Proteins are some of the most interesting and complex molecules in plants and animals. In essence, they have been the entities that have been selected for and against during the course of evolution, their structures and functions shaped and perfected by natural selection. The evolution and mutation of proteins can be realized through changes in deoxyribonucleic acid (DNA), the blueprint for all the proteins that the entire body produces. DNA is translated to proteins via ribonucleic acid (RNA). Although every cell contains an identical copy of DNA with complete instructions for all types of body tissues, only certain proteins are produced by each cell type. In this way, cells of different tissues can perform diverse tasks through the production of unique proteins.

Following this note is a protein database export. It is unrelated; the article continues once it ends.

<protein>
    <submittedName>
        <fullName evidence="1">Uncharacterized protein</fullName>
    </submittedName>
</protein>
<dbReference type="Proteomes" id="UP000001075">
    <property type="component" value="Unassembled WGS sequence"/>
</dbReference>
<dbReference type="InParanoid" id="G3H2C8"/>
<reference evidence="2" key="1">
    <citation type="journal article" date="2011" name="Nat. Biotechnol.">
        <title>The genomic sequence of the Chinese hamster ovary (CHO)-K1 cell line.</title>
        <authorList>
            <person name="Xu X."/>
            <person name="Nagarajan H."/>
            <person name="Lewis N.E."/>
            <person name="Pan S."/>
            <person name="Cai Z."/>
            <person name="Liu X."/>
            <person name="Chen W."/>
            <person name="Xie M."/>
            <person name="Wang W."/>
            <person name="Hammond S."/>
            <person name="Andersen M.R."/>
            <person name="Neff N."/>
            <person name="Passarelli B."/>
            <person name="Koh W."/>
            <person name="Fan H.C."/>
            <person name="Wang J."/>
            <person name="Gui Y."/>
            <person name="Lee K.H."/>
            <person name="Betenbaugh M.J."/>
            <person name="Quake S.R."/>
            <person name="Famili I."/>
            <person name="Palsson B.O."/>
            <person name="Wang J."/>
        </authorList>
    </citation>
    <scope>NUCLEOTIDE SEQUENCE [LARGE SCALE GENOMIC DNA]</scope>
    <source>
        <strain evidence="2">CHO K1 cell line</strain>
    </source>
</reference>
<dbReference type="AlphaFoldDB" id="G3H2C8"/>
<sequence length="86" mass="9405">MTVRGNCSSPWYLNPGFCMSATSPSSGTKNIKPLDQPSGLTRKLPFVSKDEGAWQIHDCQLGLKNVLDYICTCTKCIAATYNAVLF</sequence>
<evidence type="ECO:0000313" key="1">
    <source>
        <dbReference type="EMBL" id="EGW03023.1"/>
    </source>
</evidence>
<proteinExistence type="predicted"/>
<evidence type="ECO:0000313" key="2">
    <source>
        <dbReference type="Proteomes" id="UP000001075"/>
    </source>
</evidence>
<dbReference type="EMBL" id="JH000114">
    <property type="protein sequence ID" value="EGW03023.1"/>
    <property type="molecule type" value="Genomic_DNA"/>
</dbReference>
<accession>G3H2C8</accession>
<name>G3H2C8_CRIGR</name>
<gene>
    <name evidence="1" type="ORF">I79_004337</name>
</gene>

Proteins are composed of long chains of amino acids. Eleven of the twenty amino acids cannot be synthesized by the body and must be obtained through the diet. Since these amino acids are necessary for protein biosyntheses, they are called essential amino acids and include histidine, isoleucine, lysine, methionine, phenylalanine, threonine, tryptophan and valine. The other amino acids can be synthesized by the liver and are called nonessential amino acids.
Each amino acid contains a carboxylic acid group (COOH), an NH2 amino group and one of twenty functional (R) groups.
The distinguishing feature of amino acids are their side chains or R groups. R groups can be either acidic, basic, polar or neutral depending on their structure and formula.
Acidic and Basic Amino Acids
Like zwitterions, acidic and basic side chains can ionize depending upon the pH of the surrounding solution. The amino acids that form charged side chains in solution are lysine, arginine, histidine, aspartic acid, and glutamic acid.